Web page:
Introducing genes from other plants into canola cultivars will do everything from bump up yields to fend off flea beetles to impart disease resistance.
Dr. Habibur Rahman, a canola researcher with the University of Alberta, is working on several projects to improve future canola cultivars. In one project, he and his research team are introducing genes from related crops such as cauliflower, cabbage, Chinese cabbage, rutabagas, and Chinese kale to improve agronomics.
“The main (goal) is to increase yield and to increase resistance to diseases like clubroot,” says Rahman. He also aims to improve other agronomic traits by diversifying canola’s germplasm.
Right now Rahman is developing germplasm in greenhouses and conducting field trials. In two or three years they will be testing some of the hybrids. If a particularly promising hybrid comes along, it might move into commercial development, but right now the goal is to simply broaden the genetic basis of the canola germplasm.
Viterra is contributing $1.6 million to the research in cash and in kind. The Natural Sciences and Engineering Research Council is throwing in another $1.5 million. The University of Alberta and Viterra will share ownership of new cultivars emerging from this program.
Rahman is also working on another project to produce earlier flowering canola. Once again, he is pulling in genes from cabbage and cauliflower type plant species.
The genes cause canola to flower three or four days earlier in the field. “Now we are mapping the gene to find out where the genes are located (in the genome) and then trying to identify if the genes have any negative effect on yield,” says Rahman.
Brassica carinata has excellent resistance to all known virulent blackleg strains in North America. Rahman hopes to transfer this resistance into canola. But first he needs to pinpoint exactly where in the chromosomes the resistance genes are found.
Rahman also has additional projects involving clubroot resistance and molecular mapping of the resistance genes.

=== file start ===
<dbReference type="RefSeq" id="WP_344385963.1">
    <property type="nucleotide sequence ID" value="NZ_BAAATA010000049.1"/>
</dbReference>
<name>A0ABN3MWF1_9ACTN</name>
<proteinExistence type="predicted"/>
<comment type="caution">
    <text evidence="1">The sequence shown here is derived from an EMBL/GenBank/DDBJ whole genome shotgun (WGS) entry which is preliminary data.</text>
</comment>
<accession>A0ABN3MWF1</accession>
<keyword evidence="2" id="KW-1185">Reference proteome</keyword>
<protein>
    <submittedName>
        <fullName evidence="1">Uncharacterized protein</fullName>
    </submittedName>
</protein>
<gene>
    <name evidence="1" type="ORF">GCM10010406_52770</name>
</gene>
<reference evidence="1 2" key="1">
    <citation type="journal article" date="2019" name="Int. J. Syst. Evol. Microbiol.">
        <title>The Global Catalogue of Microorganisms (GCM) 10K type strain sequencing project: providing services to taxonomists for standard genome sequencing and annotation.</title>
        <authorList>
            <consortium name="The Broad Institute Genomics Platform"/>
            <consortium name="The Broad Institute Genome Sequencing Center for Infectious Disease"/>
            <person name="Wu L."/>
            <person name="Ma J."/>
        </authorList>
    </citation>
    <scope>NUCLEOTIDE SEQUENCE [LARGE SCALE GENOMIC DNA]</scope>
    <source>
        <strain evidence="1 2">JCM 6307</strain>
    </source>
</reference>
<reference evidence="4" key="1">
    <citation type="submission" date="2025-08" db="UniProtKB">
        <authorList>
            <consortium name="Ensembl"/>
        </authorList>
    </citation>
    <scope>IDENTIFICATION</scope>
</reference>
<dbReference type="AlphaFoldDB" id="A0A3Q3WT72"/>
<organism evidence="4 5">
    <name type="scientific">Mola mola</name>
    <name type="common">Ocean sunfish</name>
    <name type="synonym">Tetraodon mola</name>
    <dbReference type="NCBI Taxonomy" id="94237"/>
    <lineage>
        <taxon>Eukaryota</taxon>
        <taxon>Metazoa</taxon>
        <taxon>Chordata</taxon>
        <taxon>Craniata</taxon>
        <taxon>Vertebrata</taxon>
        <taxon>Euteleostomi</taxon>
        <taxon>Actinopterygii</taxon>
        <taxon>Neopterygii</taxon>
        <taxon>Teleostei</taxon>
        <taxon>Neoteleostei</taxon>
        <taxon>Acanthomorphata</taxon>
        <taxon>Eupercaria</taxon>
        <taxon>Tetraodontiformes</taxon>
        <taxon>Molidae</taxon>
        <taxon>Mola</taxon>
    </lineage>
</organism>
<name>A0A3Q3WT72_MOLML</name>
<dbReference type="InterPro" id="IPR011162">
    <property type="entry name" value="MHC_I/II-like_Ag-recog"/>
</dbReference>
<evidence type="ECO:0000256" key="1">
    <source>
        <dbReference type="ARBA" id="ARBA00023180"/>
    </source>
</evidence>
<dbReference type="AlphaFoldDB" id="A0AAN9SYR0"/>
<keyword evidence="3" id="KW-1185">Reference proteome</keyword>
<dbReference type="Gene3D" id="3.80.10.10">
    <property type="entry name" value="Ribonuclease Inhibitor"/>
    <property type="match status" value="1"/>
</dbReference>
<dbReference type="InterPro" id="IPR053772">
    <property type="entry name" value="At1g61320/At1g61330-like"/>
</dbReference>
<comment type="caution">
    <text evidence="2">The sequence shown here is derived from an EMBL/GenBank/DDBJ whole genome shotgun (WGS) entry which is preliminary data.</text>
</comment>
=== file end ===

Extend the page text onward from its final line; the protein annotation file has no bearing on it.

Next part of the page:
Fighting flea beetles with hairy canola
Researchers with Agriculture and Agri-Food Canada in Saskatoon were studying flea beetle behaviour on different plants when they noticed that flea beetles didn’t like plants with hair. Instead of feeding, the pests jumped off the plants, leaving them undamaged.
Dr. Margaret Gruber and her colleagues isolated genes responsible for hair growth from canola and a plant called Arabidopsis, which is related to canola. By inserting these genes into canola, they created a hairy canola plant that seems to repel flea beetles.
Gruber says there is no yield penalty with the hairy canola plants they’ve developed. Seed quality and oil profile are well within the limits prescribed for canola as well.
The hair appears on the leaves and stems of the plants after the cotyledon stage. Although the cotyledons are hairless, they also repel flea beetles.
“We’re trying to understand why, when they’re smooth, they’re resistant,” says Gruber.
Gruber’s not yet sure whether a refuge system would be needed in commercial varieties. “But we’re starting to do those experiments and trying to get a sense if there was a large field of hairy canola, what would happen.”
Gruber’s research has been supported by Western Canada’s canola producers associations, plus the Alberta and Saskatchewan governments. She says they now have plants and seed ready for any companies that want to pick up the germplasm. But so far none have come forward to carry the research to the commercial arena.
“They may not pick it up because it’s transgenic and it would require quite a lot of funds to take it through the Canadian regulatory system,” says Gruber.
Gruber and her colleagues are now looking at how all genes involved in hair development express themselves in canola and a broader range of species related to the crop, such as mustards. They hope to use this information to develop a hairy canola variety without using transgenics by switching the right genes on or off.
They’ve already found some Brassica napus plants that are naturally hairy, though not nearly as hairy as the transgenic plants they’ve already developed. Gruber says they’ll probably field test the non-transgenic plants next summer.
Gruber and her colleagues are also looking at Brassica villosa, an extremely hairy plant native to Sicily and more closely related to broccoli and Brussels sprouts than canola.
“Hairy canola has about a thousand times the number of hairs of a regular canola plant. This one has maybe 4,000 times (the hair of regular canola),” says Gruber.
Researchers have plucked five genes that control hair development from Brassica villosa and inserted the genes into arabidopsis and canola. The genes don’t behave exactly the same in different plants.
“In arabidopsis they seem to behave very similarly to the arabidopsis gene. But these other genes are behaving a little bit differently in canola. There is one gene that has increased the hair in canola,” Gruber says.